Increasing Gender Gap Leads to Bush Falling in “Most Admired Man” Poll
President Bush topped a CNN/USA Today/Gallup poll asking Americans to name the man and woman living today whom they most admire. More than one-quarter, or 28 percent, of those surveyed named him as their most admired man, down from 39 percent in 2001. Most of the difference was found among women polled—there was a sixteen percent decrease among women naming Bush as their most admired man alive today, according to Gallup News Service. The number of men who named Bush remained roughly constant.
This decline could be an indication of increasing dissatisfaction among women with Bush’s moves to place ideology over science, especially when it comes to women’s reproductive health. The Bush administration has altered scientific fact sheets naming condom use as a way to prevent unwanted pregnancy and the spread of AIDS and disproving any link between abortion and breast cancer. Bush has threatened to back out of a landmark international population policy, forcing a vote at the last minute, which he lost. He has stacked scientific panels to favor his political agenda. Most notably, Bush appointed Dr. W. David Hager, who is adamantly against mifepristone, abortion, and birth control, to a key reproductive health committee of the Food and Drug Administration. Furthermore, he withheld $34 million appropriated by Congress for the United Nations Population Fund (UNFPA), based on inflammatory rhetoric from a right-wing organization that was not even supported by Bush’s own fact-finding team.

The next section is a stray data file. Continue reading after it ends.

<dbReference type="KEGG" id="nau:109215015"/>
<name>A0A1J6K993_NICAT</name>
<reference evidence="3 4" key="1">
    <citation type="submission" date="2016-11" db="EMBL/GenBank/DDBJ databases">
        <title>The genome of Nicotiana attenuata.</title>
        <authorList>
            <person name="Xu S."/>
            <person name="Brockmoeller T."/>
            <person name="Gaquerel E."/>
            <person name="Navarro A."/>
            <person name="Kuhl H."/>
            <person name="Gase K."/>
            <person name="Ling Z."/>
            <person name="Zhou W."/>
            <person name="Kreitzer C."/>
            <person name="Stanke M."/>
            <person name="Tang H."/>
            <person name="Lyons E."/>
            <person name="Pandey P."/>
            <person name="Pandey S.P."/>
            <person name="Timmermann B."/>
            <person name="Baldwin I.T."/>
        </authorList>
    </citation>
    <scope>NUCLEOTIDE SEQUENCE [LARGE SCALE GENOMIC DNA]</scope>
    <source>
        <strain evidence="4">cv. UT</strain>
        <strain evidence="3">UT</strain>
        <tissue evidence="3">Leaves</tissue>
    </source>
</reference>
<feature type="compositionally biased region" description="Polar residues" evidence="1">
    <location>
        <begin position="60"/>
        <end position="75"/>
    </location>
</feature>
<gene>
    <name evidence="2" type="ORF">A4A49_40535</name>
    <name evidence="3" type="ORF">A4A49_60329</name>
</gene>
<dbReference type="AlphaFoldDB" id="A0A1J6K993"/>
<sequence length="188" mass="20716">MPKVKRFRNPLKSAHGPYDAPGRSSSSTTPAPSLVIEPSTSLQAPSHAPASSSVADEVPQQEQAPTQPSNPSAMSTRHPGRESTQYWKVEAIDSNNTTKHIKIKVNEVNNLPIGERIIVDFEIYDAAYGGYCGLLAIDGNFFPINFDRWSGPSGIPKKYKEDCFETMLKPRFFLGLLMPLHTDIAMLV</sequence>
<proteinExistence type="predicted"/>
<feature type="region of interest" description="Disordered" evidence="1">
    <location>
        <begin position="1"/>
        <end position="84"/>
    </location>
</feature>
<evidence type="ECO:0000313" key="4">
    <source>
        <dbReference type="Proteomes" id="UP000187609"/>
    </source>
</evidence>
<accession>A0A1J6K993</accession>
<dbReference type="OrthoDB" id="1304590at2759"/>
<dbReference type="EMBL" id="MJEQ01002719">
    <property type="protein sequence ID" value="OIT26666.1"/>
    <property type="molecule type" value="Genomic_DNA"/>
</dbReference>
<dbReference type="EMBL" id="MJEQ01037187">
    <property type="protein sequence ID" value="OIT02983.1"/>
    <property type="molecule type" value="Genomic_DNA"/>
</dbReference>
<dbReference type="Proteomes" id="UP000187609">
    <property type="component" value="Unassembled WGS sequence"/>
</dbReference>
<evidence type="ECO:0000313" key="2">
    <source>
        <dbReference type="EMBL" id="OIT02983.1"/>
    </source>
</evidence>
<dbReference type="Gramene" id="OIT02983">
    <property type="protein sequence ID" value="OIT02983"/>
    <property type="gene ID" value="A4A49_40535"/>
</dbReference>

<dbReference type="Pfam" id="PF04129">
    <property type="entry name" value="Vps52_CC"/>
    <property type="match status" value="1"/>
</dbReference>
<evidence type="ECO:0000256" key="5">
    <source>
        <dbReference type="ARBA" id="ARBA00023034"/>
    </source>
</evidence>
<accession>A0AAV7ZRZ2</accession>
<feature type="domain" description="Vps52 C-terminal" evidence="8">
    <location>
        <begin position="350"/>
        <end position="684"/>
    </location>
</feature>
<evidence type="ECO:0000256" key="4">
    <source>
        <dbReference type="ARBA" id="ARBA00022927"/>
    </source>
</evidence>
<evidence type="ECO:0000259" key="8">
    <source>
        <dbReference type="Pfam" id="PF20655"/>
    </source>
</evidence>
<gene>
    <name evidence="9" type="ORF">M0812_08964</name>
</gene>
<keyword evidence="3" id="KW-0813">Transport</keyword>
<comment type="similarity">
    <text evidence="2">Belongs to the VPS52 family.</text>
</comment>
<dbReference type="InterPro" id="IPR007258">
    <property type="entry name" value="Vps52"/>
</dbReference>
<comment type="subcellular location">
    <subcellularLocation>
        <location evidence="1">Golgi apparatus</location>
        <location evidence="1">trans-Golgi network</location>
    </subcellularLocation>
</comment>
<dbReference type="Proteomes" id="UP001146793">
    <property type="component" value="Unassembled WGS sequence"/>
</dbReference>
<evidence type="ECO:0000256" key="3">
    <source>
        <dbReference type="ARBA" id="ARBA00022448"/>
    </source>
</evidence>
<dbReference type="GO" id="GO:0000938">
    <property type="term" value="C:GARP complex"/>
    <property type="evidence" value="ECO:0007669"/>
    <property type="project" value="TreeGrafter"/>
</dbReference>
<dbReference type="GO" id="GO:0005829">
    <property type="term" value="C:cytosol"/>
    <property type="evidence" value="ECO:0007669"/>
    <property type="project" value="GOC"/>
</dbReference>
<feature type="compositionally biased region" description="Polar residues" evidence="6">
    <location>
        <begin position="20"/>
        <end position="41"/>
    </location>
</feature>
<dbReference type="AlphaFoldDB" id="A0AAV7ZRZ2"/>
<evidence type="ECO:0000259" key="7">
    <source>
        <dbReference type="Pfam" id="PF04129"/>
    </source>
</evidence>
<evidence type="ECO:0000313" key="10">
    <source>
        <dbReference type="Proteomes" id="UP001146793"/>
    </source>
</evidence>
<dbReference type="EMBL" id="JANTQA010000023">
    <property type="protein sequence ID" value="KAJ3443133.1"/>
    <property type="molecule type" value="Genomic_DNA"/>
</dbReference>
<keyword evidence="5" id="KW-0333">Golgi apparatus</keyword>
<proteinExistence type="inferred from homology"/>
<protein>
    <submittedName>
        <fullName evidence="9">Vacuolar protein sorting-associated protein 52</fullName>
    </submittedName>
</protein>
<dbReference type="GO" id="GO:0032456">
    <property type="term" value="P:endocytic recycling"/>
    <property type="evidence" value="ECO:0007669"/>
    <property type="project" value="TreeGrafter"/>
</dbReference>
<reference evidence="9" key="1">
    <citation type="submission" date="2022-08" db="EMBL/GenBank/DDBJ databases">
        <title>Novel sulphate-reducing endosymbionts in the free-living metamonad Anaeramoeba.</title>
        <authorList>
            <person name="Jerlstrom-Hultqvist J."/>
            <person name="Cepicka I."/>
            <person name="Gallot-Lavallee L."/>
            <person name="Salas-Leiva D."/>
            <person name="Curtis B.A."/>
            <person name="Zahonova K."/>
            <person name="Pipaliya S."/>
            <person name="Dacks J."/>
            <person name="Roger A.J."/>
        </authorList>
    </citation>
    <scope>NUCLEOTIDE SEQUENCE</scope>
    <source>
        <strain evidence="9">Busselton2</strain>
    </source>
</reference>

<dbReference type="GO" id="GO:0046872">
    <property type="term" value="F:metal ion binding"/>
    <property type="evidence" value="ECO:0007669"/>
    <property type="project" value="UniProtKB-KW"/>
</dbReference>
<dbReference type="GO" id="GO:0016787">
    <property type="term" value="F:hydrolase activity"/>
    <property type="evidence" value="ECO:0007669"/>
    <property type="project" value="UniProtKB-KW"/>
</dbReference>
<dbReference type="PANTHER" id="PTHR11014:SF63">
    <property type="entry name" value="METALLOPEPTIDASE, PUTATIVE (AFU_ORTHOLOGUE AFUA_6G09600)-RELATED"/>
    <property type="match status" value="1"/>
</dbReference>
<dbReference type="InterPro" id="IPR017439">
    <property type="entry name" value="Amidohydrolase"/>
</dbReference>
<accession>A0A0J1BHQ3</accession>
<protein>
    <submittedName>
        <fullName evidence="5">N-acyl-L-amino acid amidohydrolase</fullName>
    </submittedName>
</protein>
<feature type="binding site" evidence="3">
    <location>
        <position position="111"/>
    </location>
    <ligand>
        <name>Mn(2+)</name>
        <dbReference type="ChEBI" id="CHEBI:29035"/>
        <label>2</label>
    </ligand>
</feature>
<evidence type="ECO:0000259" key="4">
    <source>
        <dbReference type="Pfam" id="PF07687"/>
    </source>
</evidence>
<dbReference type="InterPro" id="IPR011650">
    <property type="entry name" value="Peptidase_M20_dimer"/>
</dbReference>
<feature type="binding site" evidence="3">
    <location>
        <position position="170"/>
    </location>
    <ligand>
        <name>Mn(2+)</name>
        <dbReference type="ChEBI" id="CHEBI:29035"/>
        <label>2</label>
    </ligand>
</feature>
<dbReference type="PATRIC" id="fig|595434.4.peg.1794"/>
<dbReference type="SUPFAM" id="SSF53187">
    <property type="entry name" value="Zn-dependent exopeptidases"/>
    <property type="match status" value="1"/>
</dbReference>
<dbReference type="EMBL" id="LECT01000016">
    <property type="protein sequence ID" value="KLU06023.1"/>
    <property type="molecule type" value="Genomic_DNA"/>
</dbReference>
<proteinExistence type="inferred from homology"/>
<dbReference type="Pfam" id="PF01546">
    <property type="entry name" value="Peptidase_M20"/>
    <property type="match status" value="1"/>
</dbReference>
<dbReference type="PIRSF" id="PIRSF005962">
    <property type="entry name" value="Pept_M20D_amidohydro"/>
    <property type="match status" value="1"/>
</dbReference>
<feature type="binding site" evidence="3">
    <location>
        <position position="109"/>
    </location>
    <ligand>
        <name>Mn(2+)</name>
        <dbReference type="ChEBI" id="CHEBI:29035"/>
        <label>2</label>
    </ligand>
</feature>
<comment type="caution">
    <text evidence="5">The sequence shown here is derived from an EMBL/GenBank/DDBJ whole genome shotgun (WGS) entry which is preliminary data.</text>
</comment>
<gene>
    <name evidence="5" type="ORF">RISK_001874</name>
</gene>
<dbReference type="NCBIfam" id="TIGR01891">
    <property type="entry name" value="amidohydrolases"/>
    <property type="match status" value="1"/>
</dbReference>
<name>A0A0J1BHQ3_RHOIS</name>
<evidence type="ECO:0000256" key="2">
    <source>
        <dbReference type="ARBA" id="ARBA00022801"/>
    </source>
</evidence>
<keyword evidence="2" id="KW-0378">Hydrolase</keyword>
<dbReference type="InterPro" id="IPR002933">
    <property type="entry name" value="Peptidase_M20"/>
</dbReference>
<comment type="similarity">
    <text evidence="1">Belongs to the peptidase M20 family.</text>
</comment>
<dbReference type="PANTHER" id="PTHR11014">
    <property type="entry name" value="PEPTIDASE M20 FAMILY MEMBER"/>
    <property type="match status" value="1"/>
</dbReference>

Senator Hillary Clinton topped the list of most admired women, though there was no clear favorite. Gaining seven percent of the mentions, she is closely followed by Oprah Winfrey and Laura Bush at 6 percent each.
Media Resources: Gallup News Service 12/27/02; Associated Press 12/29/02; Feminist Daily News Wire
10/30/2014 Medication Abortion Access Threatened by Oklahoma Court Ruling - An Oklahoma state district court judge has refused to block a state law restricting medication abortion, clearing the way for the law to go into affect on November 1.
The Oklahoma Coalition for Reproductive Justice, together with a local abortion clinic in Tulsa, challenged HB 2684 in September, arguing that the law was an unconstitutional restriction on non-surgical abortion in the earliest weeks of pregnancy. . . .
10/30/2014 UPS Switches Pregnant Worker Policy Ahead of Supreme Court Case - The United Parcel Service (UPS) is changing its policy on light duty assignments for pregnant workers, even though the company will stand by its refusal to extend accommodations to a former employee in an upcoming Supreme Court case.
UPS announced on Monday in a memo to employees, and in a brief filed with the US Supreme Court, that the company will begin offering temporary, light-duty positions to pregnant workers on January 1, 2015. . . .
10/30/2014 North Dakota Medical Students Speak Out Against Measure 1 - Medical students at the University of North Dakota School of Medicine and Health Sciences are asking North Dakotans to vote no on Measure 1, a personhood measure on the state ballot this fall.
The students issued published a letter in the Grand Forks Herald stating that they opposed Measure 1 in part because they are against "the government's taking control of the personal health care decisions of its citizens." Nearly 60 UND School of Medicine students signed the letter, citing concerns over the "very broad and ambiguous language" used in the proposed amendment, which has no regard for serious and life-threatening medical situations such as ectopic pregnancies.
Measure 1 would change the North Dakota state constitution to create an "inalienable right to life" for humans "at any stage of development" - including the moment of fertilization and conception. . . .